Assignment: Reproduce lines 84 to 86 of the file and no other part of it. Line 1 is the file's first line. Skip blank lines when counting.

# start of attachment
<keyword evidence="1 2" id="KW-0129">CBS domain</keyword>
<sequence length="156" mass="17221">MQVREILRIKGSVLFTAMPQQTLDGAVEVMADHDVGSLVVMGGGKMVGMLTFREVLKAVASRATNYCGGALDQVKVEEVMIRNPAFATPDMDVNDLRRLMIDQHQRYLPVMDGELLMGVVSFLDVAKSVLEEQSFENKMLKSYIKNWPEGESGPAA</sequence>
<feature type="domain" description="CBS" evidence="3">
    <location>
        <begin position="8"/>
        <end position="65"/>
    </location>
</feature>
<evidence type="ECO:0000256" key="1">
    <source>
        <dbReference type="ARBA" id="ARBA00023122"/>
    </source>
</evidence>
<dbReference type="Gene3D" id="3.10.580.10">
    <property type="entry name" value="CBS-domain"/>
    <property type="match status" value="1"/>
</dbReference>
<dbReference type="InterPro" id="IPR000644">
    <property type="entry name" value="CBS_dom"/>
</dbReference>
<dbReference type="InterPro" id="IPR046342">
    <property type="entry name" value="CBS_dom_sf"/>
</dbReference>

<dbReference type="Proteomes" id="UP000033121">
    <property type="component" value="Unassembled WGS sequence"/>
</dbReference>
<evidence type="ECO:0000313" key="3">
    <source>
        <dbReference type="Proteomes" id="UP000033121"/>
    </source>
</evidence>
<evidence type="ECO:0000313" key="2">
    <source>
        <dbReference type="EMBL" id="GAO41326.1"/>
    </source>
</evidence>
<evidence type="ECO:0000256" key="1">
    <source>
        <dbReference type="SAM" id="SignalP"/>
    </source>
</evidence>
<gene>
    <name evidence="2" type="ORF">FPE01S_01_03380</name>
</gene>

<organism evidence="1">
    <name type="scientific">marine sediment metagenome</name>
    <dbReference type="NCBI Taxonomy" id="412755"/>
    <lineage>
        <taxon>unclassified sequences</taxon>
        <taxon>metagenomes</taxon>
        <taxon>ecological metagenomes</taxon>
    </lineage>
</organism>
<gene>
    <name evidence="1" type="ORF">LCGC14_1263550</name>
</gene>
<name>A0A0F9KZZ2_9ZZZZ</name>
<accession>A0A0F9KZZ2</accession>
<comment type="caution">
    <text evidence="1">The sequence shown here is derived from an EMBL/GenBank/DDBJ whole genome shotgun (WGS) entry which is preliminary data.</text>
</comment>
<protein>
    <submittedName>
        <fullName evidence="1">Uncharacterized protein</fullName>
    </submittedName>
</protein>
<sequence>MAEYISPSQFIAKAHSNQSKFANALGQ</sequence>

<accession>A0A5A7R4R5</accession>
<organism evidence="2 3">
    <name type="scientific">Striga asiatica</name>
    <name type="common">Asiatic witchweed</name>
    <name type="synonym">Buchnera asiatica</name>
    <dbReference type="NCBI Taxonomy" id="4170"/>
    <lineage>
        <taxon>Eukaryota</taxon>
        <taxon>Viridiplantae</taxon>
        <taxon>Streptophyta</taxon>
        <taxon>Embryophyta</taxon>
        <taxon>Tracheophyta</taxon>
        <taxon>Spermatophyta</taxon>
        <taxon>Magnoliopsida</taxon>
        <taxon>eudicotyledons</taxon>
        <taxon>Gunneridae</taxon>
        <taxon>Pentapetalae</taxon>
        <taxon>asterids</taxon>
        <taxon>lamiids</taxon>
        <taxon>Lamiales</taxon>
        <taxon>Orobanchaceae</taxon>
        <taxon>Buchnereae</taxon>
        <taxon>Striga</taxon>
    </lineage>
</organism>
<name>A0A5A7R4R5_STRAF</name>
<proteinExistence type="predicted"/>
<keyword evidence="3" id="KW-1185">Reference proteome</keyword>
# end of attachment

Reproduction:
        <taxon>Pentapetalae</taxon>
        <taxon>asterids</taxon>
        <taxon>lamiids</taxon>